What I find most hilarious is that though you’ll recognize the sarcasm in my previous comment, you won’t recognize that it directly mirrors your own absurd argument.

      The worst part of your response to Liz Bourke’s article is not so much that you completely derailed the discussion with your pronouncement of “Truth” (although I think that’s a discussion fail of the worst kind), but that your “Truth” is not a universal one, it’s only yours. It fails to take into account both history and possible futures, it fails to take into account your own subjective understanding of the male/female paradigm and your cultural training. Basically, your argument fails, but rather than ever admit the possibility of this, you accuse those who do not agree with you and those who foresee a different possible future of being fantasists! It’s egoism of the worst kind and therefore one of our (Hose and I) favorite things to shred into tiny little pieces.

      • Tom Kratman January 24, 2012 at 11:56 am #

        Your apology isn’t accepted, anyway.

        Ignores history? Did you read The Amazon’s Right Breast? One suspects not. What do you think you know about the history of sexually compatable people in combat units that I didn’t cover?

        You’re still rebutting arguments I didn’t make. I’m not sure why you do this – inability to understand the arguments I did make seems a likely culprit, though. I never said or suggested that men will turn into ravening beasts in the presence of women. That’s your own cultural blinders in action. (Of course a few will; I’m thinking of the Army’s Number Two man in the Inspector General’s office, a few years ago.)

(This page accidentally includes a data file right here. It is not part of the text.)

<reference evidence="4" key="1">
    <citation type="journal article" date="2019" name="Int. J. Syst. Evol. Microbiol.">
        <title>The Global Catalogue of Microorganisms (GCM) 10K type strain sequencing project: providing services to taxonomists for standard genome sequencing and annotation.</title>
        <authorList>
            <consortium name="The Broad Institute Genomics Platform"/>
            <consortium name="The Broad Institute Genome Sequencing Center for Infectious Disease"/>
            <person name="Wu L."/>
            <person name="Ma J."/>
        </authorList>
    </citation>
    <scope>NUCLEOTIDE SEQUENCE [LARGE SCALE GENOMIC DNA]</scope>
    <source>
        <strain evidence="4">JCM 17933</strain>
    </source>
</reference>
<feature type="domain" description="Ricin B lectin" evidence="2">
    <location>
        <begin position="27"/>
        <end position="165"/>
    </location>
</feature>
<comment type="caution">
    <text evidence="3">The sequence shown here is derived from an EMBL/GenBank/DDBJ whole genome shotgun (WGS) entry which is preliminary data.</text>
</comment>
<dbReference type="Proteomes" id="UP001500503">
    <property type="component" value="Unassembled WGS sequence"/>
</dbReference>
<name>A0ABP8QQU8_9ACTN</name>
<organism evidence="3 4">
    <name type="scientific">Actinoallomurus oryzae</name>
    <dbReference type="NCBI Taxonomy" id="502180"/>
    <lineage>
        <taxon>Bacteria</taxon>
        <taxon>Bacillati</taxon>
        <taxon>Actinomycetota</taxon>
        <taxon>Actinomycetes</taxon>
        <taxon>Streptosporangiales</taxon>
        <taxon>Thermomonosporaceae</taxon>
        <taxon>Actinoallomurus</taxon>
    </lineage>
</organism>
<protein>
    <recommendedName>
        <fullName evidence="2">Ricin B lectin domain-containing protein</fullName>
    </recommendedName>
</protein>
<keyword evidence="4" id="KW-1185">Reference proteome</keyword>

What will happen though, is some will prostitute themselves (for which both are to blame) for favors. There will be jealousy, which is incompatable with unit cohesion (go look that one up). And people will fall in love, quite irrespective of positions and ranks..

        It is the last which is, far and away, the most dangerous. De facto prostitution and resulting favoritism can be handled legally and regulatorily, albeit imperfectly. Rape, ditto. Not that having more of either is a good thing, but up to a point the law can handle it.

        But falling in love? I have no idea how to control that and what flows from it. Do you? Do you really know how to reliably prevent men and women (or any sexually or romatically compatable duo) from falling in love, while remaining human, in the same units? I’d be fascinated to hear it.

  2. An American January 24, 2012 at 6:15 am #

    You’re talking about the thread concerning the works by author Tom Kratman? The one where he’s was banned, and anyone who agreed with, or gave his counter-arguments a fair hearing, were banned as well?
    I guess it’s easy to win an argument if the only one allowed to speak is you and the people who agree with you.
    Women warriors in SF vs real life? All I will say to this is that in my time in service, over ten years, I only saw fifteen to twenty women who could meet the physical and mental standards of an infantryman, and only one who might, I said might, have been up to the rigors of being a tanker.
    Science fiction allows for equality of the sexes in combat, because, quite simply put, it’s fiction! The lesser upper body strength, and lower endurance problems are magically cured with genetic engineering, or powered armor suits or, in some cases, the elimination of close combat.